Artist rendering of the Directed Energy Interstellar Study.
Credits: P. Lubin

A second day of provocative presentations is underway today at Breakthrough Discuss 2017, an event being held at Stanford University.

The second and final day will assess the significance of the newly discovered exoplanets for the long-term Breakthrough Starshot endeavor, a program spearheaded by Yuri Milner to develop a practical interstellar space probe.

According to a press statement from Breakthrough Discuss, highlights of speakers yesterday described the state of the art in observations of planets around nearby stars.

Swarm of laser-sail spacecraft leaving the solar system.
Credit: Adrian Mann

Promising targets

Obtaining pictures of planets is difficult, and most are found using indirect methods. These methods have shown that most stars have planets in short-period orbits, and since most stars in the galaxy are red dwarfs, these provide promising targets when searching for habitable worlds.

Many planets around these stars have recently been reported, including Proxima Centauri b, and LHS 1140 b and the TRAPPIST-1 system.

NASA’s Spitzer Space Telescope has revealed the first known system of seven Earth-size planets around a single star.This artist’s concept allows us to imagine what it would be like to stand on the surface of the exoplanet TRAPPIST-1f, located in the TRAPPIST-1 system in the constellation
Credit: NASA/JPL-Caltech

Although red dwarfs have high X-ray and UV radiation, and planets around them are more likely to be tidally locked (one side always in fierce daylight and the other in cold night), they are long-lived stars, potentially allowing plenty of time for life to arise.

Living colors

The difficulty of imaging planets even around nearby stars is compounded when trying to measure their colors to find indications of life.

But telescopes that will come online in the mid-2020s will have the capability to detect “biosignatures” in exoplanet atmospheres. By looking for signatures of oxygen and methane, that are naturally destroyed over time if not replenished by such processes as living organisms, perhaps in the next 10 to 15 years we will have found another world where humans could breathe.

New Horizons Principal Investigator Alan Stern of Southwest Research Institute (SwRI), Boulder, CO., left, Johns Hopkins University Applied Physics Laboratory (APL) Director Ralph Semmel, center, and New Horizons Co-Investigator Will Grundy Lowell Observatory hold a print of an U.S. stamp with their suggested update since the New Horizons spacecraft explored Pluto in July 2015. Credit: (NASA/Bill Ingalls)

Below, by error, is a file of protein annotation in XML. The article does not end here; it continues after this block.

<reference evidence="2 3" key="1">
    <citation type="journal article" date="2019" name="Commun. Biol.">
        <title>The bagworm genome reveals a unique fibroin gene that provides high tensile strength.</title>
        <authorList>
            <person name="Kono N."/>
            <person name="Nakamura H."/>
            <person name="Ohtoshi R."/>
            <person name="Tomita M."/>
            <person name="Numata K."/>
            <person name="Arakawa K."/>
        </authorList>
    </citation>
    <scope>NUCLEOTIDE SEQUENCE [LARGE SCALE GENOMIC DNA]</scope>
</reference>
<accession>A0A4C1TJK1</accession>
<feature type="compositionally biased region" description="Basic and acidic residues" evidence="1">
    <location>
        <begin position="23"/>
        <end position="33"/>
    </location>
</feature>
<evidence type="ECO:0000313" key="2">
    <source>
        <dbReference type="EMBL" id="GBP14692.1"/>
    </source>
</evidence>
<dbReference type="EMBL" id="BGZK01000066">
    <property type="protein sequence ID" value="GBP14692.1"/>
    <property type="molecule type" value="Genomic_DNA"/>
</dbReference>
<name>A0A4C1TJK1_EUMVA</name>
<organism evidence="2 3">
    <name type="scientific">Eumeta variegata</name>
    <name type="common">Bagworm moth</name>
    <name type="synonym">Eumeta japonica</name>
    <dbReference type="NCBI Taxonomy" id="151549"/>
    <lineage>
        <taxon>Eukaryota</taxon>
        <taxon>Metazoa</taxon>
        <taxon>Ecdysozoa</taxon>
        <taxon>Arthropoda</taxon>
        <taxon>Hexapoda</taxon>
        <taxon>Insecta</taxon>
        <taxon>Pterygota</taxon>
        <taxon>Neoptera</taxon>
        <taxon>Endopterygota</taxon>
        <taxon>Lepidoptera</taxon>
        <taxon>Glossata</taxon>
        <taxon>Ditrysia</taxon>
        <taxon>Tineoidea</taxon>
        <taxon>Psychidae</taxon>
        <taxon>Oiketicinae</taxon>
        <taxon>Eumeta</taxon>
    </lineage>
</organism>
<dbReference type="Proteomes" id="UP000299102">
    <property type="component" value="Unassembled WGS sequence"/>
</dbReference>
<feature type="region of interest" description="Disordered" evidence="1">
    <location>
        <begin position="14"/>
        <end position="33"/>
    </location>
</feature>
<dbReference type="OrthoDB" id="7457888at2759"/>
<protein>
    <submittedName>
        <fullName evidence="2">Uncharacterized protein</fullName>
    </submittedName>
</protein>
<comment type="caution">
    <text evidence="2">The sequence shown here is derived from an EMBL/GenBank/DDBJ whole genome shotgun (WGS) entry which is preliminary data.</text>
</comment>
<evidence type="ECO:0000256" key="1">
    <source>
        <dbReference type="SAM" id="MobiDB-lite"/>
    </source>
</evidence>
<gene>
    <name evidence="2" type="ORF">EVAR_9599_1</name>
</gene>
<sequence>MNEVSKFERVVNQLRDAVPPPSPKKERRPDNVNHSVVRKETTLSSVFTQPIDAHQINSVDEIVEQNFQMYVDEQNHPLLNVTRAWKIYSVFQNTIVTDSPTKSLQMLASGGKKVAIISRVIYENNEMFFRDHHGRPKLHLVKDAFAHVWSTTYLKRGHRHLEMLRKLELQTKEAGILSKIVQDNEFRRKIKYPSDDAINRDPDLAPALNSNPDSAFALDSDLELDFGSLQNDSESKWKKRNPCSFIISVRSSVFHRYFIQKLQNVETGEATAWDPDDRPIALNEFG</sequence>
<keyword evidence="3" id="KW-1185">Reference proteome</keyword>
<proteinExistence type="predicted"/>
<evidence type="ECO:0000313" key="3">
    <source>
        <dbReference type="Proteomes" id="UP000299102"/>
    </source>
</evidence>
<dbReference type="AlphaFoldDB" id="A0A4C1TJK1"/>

It was noted that 70 years of observations of Pluto saw it simply as a point of light, until the New Horizons probe yielded in-situ measurements of Pluto as a world in its own right. Therefore, what on-the-spot observations of habitable zone planets around nearby M-dwarfs might be possible in 70 years’ time?

Sounds of silence

The findings from the first year of Breakthrough Listen observations of around 700 nearby stars, placing sensitive limits on the presence of engineered emission from these targets was noted.

Green Bank Telescope (GBT) has joined in the search, receiving roughly $2 million per year for 5 years. The 100-meter GBT is the world’s largest fully steerable radio telescope, located in West Virginia.
Credit: NSF

Although no convincing signs of extraterrestrial intelligence have yet been found, the speakers and audience expressed optimism and enthusiasm for what would be possible with the next generation of searches.


As the closest known exoplanet, Proxima b is the current primary target for Starshot, which aims to develop the technology to send gram-scale spacecraft travelling at 20 percent of the speed of light to Alpha Centauri, some 4.367 light-years away.

Credit: Breakthrough Initiatives

Starshot mission leaders Avi Loeb, Philip Lubin and Zac Manchester are among the distinguished participants at today’s Breakthrough Discuss.

Breakthrough Initiatives are a suite of scientific and technological programs exploring the big questions around life in the universe, such as: Are we alone? What are the nearest habitable planets? And can we become an interstellar civilization?



The conference today, Friday, April 21, will be broadcast on Facebook Live at:

Viewers are encouraged to join in the conversation and submit questions, which have the opportunity to be answered by the panelists in real-time.

Start times for all sessions will also be posted on the Breakthrough Facebook page.

For more information on the program, including a detailed schedule, please visit:

For detailed information on Breakthrough Initiatives, go to:

Special thanks to Kayla Engebretsen for information used in this article.

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